Tomorrow we are going up to tag camp one, leave some gear then return to base.

The following day we plan to sleep at camp one, then maybe push on higher to sleep at camp two – pending acclimatization and how everyone is feeling.

I will try to update as we go, rest assured that we are all having loads of fun, we are getting colder and slower but are working hard toward our goal. It is really great to be finished with the extended trekking part of the expedition and to be gearing up for the climbing part.

Blue skies and happy feet,


How do you keep on going?

How do you keep on going?

Day four in the Khumbu Valley, our first proper rest day.

The boys are all outside in the sun washing clothes and listening to music while I am huddled inside the teahouse typing away at my computer.

I will resist the urge to wax lyrical about the beauty of the area, if you want that kind of thing just google “Solo-Khumbu” and you will be treated with a million different blogs all trying to capture a unique perspective on this amazing region. Okay, maybe I will wax-on just a little for the sake of good order. Imagine the biggest, sexiest mountains in the world spilling down to fertile valleys holding small towns adorned in cheery Buddhist flags and a shroud of mist. Brown ribbons of trails run all over the place. On those trails are dotted myriad colourful trekkers staggering about with jaws open and a stunned expression on their faces – the sunned expressions are either due to lack of oxygen or wonderment at this big landscape. Here you will find every type of trekker imaginable: The chiseled man with shiny new trekking pants (with black knee and bum pads) smirking at you through his aviator sunnies, the larger retiree-types who slowly trek and chat amiably, the determined Chinese trekker covering every piece of exposed flesh in Hello-kitty scarfs, surly Swedish trekkers who never get out of the way and one homeless-looking guy with a filthy red rucksack, long oily hair and faded cotton clown pants brushing the mud, “Hi!”.

Just recently I asked the boys how they keep on going when they’re feeling tired, dirty, hypoxic and generally sick of it all.

Here is how you keep on pushing through pain barriers on extended high altitude treks:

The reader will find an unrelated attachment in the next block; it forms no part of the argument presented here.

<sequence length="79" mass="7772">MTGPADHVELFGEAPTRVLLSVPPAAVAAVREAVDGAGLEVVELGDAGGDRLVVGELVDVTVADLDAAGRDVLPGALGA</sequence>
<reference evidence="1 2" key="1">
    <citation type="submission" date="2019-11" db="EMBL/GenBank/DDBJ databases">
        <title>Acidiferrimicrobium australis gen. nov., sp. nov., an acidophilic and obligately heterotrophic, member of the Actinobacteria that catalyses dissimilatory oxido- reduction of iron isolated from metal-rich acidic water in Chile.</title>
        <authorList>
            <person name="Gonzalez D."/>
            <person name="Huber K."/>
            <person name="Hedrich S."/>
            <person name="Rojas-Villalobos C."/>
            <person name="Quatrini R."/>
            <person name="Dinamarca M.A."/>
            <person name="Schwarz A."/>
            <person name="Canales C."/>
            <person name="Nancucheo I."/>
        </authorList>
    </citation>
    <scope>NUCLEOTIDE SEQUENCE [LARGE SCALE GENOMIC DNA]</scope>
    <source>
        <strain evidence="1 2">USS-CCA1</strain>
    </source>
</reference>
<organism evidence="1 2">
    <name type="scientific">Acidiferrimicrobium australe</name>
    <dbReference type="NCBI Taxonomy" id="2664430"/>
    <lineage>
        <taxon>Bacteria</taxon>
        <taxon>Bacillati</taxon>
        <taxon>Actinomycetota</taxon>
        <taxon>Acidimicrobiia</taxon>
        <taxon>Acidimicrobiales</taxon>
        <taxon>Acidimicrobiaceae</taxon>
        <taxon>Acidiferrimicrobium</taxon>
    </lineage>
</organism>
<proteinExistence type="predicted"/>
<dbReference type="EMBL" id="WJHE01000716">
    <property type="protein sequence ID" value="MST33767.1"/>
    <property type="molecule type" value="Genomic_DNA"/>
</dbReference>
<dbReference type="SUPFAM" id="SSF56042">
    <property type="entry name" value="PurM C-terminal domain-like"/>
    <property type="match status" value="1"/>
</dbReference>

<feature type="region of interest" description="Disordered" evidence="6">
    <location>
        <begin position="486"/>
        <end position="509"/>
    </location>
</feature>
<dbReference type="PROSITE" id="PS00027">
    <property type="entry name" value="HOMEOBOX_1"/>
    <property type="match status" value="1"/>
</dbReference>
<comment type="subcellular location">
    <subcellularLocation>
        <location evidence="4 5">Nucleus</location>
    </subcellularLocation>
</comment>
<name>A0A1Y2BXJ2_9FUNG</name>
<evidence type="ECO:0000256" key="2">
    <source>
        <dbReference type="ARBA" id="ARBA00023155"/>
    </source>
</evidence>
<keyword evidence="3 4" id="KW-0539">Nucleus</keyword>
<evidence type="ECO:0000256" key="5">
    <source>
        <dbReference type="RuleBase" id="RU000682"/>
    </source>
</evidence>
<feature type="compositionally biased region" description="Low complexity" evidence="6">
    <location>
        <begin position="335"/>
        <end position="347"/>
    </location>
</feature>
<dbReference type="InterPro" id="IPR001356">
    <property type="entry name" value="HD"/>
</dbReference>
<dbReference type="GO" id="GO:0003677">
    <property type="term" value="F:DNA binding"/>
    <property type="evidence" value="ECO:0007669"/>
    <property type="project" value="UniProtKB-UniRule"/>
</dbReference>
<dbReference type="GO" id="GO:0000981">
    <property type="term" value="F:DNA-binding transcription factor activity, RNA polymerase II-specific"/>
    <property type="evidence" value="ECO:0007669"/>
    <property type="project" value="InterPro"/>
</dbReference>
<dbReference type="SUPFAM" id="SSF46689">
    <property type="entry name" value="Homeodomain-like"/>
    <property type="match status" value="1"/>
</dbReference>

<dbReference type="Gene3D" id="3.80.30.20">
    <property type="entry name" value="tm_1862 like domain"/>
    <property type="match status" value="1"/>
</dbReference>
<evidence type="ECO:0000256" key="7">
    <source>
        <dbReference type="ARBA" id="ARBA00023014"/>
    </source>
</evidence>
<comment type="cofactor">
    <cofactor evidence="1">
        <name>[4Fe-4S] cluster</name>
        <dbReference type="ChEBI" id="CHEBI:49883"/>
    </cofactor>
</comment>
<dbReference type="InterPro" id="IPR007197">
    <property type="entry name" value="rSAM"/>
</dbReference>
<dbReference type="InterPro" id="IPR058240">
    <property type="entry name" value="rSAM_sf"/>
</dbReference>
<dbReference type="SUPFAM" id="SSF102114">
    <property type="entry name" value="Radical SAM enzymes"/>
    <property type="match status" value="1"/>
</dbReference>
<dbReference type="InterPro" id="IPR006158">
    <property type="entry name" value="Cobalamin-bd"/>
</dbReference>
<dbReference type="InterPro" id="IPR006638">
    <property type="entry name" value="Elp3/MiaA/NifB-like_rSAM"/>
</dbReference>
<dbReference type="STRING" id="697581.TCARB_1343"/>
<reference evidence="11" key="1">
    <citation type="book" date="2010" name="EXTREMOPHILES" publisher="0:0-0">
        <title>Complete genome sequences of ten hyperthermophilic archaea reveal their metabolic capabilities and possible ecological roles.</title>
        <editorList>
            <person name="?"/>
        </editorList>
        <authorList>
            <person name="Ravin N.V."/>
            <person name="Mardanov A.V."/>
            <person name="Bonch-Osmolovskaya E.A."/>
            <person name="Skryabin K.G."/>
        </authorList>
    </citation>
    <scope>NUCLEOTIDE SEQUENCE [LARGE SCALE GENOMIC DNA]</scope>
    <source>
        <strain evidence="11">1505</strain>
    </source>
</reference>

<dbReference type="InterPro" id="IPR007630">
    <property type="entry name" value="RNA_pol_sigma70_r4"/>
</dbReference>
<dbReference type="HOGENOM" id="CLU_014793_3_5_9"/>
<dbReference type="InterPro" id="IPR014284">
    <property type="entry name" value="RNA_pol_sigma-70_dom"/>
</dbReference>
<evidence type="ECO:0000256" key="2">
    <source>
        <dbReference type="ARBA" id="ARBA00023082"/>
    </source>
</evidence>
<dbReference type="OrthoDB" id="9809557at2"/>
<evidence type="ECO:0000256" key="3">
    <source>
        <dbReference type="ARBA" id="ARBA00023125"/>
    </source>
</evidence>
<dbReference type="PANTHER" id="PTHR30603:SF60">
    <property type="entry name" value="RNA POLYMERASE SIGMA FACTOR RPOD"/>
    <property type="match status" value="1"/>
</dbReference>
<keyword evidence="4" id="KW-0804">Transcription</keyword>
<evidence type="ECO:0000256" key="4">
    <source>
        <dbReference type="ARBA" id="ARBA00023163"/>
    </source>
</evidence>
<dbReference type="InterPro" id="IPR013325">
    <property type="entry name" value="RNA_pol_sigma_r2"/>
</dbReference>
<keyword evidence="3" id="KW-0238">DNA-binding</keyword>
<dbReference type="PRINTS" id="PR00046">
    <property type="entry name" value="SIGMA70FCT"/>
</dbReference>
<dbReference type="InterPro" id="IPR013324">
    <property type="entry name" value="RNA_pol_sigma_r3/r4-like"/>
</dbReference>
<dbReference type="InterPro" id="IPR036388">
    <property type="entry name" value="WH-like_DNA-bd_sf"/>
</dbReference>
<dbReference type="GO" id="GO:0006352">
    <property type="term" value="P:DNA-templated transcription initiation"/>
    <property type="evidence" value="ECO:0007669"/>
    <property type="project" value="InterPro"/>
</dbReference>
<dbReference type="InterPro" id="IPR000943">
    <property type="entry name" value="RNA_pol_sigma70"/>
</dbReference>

1. Jokes – you have got to have a sense of humour. If you can laugh despite feeling tired, homesick and ready for a hug you are halfway there.

2. Music – James Brown, Metallica, Beyonce – it does not matter which genre you prefer. Music helps to block out the pathetic sound of your gasping and serves as a distraction from that fact that your knees are about to explode. I have a special motivational playlist for times of crises. It has songs dedicated to important people in my life. I like to think about these people as I trek, sometimes when really desperate, I imagine them cheering me on.

3. People watching – No matter how tired and ready for a break you may be feeling, other people serve as a distraction. What is that lady in the leopard-print tights and flouro pink crop top thinking? Does the bald guy realize that his entire forehead is about to peel off in one single burnt flap?

4. Mountains – Mountains help. At the risk of sounding like the tree-hugging, Gaia-loving hippy that I am, mountains have a certain aura about them, a presence or power which give weary trekkers a boost.

5. Snickers bars, coke, lollys, water – “I will have a small bite at the top of this ridge-line.”

6. Dummy-mode – This is Andrew’s secret weapon. Just switch off your brain, take in the scenery, switch on your legs and go. Step, step, step – dumb feels no pain!

7. Tag the sherpa – trying to keep up with a 4 foot nothing local who is carrying 100kgs of roof beams is fun, for a short while.

8. Guilt – nothing makes you dry your eyes more quickly than being passed by a 12 year old girl running up the hill on her way to school.

9. Motivational quotes/mantras:

“Pain is just weakness leaving your body” – Mal

“Pain is temporary” – Buddhist quote

“We are having fun, we are having fun?” – Me

That is about it for now guys. I now have to find a young priest and an old priest to help perform an exorcism on my trekking socks.

Next update from Ama Dablam Base camp. Things are about to get fun!

Blues skies and happy feet,


Ben – The Beasting

The Beasting of Ben

It is 5am on Saturday morning. Last time I saw 5am on a Saturday I was staggering around Hobart, a drunken university student in search of a souvlaki. This time I was woken by a rude Israeli man who thought that outside my room would be a great place to hold a loud conversation…I got up to (not so politely) tell him that it wasn’t! The cheeky bugger said, “Shut your door then” I just stared him down with my crazy morning eyes and wild hair, he left shortly afterwards. “Hi my name is Ben and I am most definitely NOT a morning person…”